Memories of Robin Williams
When I heard of Robin Williams’ passing, I felt a multitude of emotions wash over me. I remembered the childish Daniel Hillard rapping on the dinner table at his son’s birthday in Mrs. Doubtfire (1993); the stuffy Peter Banning recalling his bangerang days with the Lost Boys in Hook (1991); and the 26 year journey of Alan Parrish to escape the dangerous board game in Jumanji (1995). Needless to say, as a kid from the 1990s, Williams had a profound presence in my childhood and I feel so much sadness when I think of someone who brought laughter and happiness to my life is no longer with us.
Of course, the nature of Robin Williams’ death will undoubtedly spark a lot of discussion and controversy as more information becomes available to the public. However, I think it’s important to highlight the positive aspects of his life, because we would all like to be remembered for our achievements, right? During my time at Panhandle PBS, I’ve had the privilege of blogging about Pioneers of Television and Williams’ role as Mork on Mork & Mindy was highlighted this year. Take a look at the early stages of his career:
His role as the hyperactive alien would place him on the map, but it’s evident throughout his entire filmography that Williams had dramatic acting chops, in addition to comedy, with his roles in films like What Dreams May Come,Dead Poets Society, and Good Will Hunting (a role that earned him an Academy Award for Best Supporting Actor).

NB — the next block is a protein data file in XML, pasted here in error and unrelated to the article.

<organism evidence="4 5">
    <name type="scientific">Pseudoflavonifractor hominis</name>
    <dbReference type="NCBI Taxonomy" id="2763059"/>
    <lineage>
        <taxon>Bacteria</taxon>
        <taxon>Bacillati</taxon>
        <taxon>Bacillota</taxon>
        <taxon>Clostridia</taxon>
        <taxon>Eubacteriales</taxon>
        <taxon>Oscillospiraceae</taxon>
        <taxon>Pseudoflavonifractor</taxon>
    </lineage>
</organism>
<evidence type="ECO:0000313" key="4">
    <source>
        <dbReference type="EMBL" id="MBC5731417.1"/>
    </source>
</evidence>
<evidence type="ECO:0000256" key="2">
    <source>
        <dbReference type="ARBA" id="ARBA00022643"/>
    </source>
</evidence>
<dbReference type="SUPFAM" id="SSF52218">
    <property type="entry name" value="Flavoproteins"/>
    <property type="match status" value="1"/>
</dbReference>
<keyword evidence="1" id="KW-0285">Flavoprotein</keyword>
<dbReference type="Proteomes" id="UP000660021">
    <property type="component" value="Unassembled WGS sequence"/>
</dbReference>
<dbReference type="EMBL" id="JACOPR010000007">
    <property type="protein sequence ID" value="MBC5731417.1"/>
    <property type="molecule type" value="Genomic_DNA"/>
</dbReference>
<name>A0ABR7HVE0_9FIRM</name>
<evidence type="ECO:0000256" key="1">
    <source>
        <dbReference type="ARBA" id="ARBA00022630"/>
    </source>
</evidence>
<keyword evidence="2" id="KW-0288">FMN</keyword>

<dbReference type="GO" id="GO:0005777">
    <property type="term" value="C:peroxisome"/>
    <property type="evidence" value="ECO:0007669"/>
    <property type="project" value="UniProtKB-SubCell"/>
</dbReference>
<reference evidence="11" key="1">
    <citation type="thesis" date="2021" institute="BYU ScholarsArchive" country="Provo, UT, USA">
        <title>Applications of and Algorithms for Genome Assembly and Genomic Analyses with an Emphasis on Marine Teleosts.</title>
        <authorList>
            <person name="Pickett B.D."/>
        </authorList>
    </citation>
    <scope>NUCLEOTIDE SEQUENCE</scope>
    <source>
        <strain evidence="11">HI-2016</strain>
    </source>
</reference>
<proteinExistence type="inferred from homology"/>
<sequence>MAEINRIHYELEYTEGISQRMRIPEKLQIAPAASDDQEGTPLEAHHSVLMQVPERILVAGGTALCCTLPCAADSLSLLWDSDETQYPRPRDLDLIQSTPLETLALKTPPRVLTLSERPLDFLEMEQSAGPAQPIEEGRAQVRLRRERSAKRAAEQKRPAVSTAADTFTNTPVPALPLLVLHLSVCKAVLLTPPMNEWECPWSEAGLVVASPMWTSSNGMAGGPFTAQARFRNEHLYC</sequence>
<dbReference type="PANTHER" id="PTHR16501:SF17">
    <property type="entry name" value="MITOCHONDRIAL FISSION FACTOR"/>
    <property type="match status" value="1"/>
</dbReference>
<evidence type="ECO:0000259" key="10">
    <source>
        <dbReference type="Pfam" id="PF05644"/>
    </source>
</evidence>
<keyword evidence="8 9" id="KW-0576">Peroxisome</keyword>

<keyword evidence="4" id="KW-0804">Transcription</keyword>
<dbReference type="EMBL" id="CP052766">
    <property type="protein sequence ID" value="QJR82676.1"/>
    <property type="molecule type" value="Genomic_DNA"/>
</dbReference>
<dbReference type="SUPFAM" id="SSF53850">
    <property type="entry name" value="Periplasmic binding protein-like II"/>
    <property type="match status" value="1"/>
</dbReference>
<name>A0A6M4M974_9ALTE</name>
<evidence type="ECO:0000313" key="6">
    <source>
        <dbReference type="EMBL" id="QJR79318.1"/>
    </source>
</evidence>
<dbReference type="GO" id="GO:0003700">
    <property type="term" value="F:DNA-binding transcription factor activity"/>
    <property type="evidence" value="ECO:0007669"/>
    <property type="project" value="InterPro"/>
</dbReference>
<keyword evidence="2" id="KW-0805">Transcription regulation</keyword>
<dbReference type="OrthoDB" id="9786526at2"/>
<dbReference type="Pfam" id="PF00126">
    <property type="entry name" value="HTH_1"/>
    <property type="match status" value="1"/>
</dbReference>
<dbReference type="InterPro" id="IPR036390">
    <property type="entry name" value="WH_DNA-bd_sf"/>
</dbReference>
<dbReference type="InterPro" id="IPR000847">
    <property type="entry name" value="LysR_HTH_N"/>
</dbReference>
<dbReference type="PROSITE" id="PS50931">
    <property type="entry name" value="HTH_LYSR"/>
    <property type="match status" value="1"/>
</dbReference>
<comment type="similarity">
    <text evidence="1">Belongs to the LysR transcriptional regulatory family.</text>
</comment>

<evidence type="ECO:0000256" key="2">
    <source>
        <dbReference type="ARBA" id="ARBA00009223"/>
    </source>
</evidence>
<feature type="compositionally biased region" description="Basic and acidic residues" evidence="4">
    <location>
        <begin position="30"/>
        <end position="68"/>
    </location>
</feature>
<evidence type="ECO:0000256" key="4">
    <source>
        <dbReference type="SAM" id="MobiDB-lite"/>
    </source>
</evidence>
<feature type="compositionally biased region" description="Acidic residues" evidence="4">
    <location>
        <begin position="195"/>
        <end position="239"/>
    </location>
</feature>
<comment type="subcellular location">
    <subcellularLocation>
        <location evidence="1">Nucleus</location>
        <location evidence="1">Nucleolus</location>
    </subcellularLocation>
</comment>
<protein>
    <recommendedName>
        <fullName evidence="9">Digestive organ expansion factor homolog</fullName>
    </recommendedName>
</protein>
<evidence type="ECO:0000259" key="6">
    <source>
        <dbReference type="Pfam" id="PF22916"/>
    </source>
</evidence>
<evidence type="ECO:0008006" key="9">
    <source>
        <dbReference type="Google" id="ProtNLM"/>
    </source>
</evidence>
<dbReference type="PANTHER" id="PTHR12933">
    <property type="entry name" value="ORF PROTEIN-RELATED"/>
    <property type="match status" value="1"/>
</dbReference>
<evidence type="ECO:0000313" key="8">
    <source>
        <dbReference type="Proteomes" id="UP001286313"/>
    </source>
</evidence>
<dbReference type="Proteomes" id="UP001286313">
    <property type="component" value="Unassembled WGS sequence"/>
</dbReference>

Through all of the chaos following his death, I found a truly inspiring and sweet story that I think speaks the content of Robin Williams’ character.
In the end, it’s clear Williams’ goal in life was to make others happy despite his own personal issues. He saw the need for laughter and filled it. I hope his death will raise awareness about depression and the negative stigma against mental illnesses. Hopefully, this will cause others to see that even the people we believe to be the most cheerful and carefree could be suffering from an oftentimes debilitating disorder. If you, or anyone you know, is suffering from depression or suicidal thoughts please seek immediate help. Visit the National Suicide Prevention Hotline website for more information or call the 24 hour hotline @ 1-800-273-8255.